I don't dispute the patient's right to a bed. TBC

  • rate this
    +2

    Comment number 28.

    ... #27, "Something like the building trade levy might be appropriate."

    I asked the question of you earlier, "how many exactly, in any year, cause such an impact on our NHS".

    And those that choose "private health care" also pay for the NHS in full through taxation (foreign excepted), so occasionally there's a problem ...

    ... does it make a difference ?

  • rate this
    0

    Comment number 27.

    #25 They don't cherry pick ? Get cancer and see how long your insurance cover lasts. Check out what happens if a simple operation becomes less simple. Does your local BMI hospital have a high dependency unit ? Intensive care ? No ? Then complications go to the NHS. Has it ever trained any clinical staff ? Something like the building trade levy might be appropriate.

  • rate this
    +2

    Comment number 26.

    #21.
    gweriniaeth
    or is it Ieuan or Woodsey, similar arguments, grammar etc and use of stats to get to your POV, not independent stats.

  • rate this
    +3

    Comment number 25.

    #12

    That's rubbish - check out Nuffield, Ramsay, and BMI groups of private hospitals to name but 3.

    They don't cherry pick - they tend to specialise in what they know they can sell. Increasingly they are able to sell their services to NHS Trusts because they do a good job often cheaper than NHS theatres can do it themselves.

    Low risk - cardiac, spinal, neuro, orthopaedic surgeries....Get real!

  • rate this
    +4

    Comment number 24.

    # 21 - I have no idea if Westminster fiddled the books - if they did then could I suggest that the WAG did like wise.
    Most surveys reveal little and achieve even less. What is clear is that the WAG are failing to meet their own targets in key health areas. I am sure that health staff are doing their best in difficult circumstance. All of us should be concerned at the failings of the WAG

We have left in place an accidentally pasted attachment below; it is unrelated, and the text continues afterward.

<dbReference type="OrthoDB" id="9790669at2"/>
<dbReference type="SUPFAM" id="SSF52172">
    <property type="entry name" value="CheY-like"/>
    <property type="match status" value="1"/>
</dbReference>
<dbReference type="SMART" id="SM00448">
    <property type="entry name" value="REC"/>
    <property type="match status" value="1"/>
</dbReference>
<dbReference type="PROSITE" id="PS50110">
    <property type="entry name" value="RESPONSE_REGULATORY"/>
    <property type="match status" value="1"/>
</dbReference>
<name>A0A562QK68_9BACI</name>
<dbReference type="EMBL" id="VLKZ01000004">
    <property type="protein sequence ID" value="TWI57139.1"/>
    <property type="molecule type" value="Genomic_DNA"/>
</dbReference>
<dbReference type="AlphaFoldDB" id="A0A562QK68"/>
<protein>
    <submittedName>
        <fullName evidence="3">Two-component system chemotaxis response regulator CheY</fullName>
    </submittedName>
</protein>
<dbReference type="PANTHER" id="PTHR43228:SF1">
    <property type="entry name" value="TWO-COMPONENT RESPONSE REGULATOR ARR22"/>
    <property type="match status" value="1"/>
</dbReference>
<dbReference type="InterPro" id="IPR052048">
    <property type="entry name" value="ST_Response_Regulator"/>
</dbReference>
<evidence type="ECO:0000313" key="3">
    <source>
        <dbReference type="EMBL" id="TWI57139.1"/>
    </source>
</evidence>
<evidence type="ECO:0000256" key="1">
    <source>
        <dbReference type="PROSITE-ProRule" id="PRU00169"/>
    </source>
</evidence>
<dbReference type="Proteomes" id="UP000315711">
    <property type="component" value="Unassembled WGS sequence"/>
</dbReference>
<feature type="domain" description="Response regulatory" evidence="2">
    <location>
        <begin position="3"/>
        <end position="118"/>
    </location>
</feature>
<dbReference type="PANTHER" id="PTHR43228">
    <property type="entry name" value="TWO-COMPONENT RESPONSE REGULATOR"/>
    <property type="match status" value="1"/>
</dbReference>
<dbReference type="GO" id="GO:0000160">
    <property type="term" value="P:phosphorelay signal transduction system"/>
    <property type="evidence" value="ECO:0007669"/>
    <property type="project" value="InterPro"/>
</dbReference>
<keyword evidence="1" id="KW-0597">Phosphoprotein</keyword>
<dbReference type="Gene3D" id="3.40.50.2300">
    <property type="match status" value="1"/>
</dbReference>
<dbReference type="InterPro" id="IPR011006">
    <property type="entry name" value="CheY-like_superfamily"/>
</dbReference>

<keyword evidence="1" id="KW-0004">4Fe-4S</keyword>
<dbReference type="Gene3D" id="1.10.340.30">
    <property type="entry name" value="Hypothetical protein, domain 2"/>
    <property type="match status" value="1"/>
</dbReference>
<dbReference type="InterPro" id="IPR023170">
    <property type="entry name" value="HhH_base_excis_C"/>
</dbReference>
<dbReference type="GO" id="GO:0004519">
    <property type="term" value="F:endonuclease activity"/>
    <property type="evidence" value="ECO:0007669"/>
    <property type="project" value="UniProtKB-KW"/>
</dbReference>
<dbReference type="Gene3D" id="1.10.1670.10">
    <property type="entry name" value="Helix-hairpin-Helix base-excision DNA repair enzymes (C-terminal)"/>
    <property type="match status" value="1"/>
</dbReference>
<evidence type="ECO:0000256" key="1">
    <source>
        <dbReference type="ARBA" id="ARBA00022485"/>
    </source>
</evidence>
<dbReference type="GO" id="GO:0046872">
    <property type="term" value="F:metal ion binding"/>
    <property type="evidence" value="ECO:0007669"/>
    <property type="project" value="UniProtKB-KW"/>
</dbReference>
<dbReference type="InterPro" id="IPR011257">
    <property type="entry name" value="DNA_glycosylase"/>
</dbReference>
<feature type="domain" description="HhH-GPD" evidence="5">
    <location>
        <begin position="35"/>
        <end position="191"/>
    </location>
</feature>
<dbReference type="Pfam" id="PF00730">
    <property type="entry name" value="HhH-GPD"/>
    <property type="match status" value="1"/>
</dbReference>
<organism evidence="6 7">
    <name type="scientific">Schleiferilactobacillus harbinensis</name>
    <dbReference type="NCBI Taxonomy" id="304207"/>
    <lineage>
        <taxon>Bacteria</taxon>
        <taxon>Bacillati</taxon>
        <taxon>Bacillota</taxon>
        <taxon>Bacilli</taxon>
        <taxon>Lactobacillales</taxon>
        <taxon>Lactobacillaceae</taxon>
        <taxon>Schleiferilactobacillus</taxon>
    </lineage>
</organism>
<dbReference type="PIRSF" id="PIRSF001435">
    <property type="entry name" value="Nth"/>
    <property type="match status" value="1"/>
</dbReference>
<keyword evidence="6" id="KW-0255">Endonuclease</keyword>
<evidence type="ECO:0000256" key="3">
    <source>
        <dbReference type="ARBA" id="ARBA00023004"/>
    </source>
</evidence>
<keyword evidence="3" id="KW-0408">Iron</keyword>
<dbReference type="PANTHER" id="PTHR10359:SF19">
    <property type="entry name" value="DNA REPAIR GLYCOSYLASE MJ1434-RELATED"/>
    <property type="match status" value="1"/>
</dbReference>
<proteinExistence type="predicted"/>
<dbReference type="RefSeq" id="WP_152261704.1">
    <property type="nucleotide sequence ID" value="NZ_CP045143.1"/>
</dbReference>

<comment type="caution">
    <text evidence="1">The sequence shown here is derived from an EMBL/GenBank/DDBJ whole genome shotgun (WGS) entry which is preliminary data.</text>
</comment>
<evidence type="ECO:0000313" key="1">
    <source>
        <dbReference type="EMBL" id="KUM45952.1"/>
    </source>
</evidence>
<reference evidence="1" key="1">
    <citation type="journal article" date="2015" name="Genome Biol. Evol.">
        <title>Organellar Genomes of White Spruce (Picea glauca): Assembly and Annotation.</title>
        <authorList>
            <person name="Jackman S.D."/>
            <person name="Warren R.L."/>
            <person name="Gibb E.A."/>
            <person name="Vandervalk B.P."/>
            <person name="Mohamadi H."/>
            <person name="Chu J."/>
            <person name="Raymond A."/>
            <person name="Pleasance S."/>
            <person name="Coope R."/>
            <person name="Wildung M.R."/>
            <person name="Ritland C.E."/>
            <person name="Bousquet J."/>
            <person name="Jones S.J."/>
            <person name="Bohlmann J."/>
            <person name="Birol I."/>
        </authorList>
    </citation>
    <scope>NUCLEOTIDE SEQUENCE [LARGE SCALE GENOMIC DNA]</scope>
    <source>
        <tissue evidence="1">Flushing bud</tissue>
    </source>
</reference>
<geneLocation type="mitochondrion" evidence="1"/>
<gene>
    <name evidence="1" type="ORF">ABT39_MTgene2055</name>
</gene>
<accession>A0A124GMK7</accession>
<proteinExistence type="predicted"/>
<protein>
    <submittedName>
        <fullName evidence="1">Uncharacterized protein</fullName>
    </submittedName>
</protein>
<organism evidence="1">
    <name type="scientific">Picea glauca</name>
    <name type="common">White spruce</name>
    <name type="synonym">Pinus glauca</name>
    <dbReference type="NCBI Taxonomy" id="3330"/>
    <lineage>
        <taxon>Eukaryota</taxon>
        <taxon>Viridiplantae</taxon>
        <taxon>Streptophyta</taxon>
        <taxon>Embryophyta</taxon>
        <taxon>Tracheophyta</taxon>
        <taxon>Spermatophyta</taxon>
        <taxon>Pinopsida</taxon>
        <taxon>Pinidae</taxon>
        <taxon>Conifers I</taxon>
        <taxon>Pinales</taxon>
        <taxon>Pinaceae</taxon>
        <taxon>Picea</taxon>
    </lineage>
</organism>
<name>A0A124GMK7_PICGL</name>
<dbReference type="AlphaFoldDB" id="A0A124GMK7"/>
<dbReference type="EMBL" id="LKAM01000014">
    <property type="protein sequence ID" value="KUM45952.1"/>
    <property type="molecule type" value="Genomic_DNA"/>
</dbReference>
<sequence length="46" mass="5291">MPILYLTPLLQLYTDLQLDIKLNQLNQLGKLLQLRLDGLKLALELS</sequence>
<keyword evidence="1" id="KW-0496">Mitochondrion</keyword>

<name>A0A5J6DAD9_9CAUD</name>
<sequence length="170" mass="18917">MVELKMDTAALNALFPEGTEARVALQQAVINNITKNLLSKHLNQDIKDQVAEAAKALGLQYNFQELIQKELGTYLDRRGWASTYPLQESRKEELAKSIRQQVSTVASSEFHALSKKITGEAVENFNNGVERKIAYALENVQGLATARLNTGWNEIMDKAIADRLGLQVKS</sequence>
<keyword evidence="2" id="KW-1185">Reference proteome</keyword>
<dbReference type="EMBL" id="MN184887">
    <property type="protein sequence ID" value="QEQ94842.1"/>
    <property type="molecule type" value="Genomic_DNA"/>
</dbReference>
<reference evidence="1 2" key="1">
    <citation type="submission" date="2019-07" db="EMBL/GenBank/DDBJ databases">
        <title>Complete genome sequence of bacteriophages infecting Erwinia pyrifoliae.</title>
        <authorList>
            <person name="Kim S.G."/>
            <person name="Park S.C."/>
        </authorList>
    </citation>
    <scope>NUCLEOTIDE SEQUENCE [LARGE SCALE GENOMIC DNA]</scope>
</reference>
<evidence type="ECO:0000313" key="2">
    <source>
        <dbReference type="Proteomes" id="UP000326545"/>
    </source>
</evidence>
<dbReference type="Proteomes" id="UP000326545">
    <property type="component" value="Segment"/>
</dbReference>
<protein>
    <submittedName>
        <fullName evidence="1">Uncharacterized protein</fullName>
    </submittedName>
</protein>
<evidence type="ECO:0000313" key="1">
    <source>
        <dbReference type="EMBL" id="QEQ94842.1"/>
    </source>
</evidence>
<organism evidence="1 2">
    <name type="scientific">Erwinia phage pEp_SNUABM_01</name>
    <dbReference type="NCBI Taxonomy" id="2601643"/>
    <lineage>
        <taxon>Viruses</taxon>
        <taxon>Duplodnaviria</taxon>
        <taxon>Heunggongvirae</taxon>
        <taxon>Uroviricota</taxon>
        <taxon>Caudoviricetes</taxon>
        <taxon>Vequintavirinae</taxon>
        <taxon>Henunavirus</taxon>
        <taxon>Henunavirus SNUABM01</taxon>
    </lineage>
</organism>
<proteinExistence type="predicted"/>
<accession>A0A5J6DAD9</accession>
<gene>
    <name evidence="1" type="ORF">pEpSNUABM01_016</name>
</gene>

• rate this
    +2

    Comment number 23.

    ... #21, it was the "British Social Attitudes Survey" that provided the very low figures, "the annual patient survey" for NHS England was similar to Wales, quite different ......

  • rate this
    +3

    Comment number 22.

    Nick,
    Could you ask your colleague, DC, what has happened to the comments on the last three threads on his site ?
    As said before, removing comments without any comment from the BBC is Orwellian in that it proves he who controls the present, controls the past.
    There are no comments, there never were any comments. All love Big Carwyn.

  • Comment number 21.

    All this user's posts have been removed.Why?

  • rate this
    +3

    Comment number 20.

    Satisfaction surveys are subjective. Death rates, ambulance waiting times, cardiac surgery delays are objective. If the people of Wales (and England) haven't experienced a better service (private or overseas), then they have little to compare it to. Combined with the misnomer that the NHS is 'free', satisfaction surveys mean nothing.

  • rate this
    +1

    Comment number 19.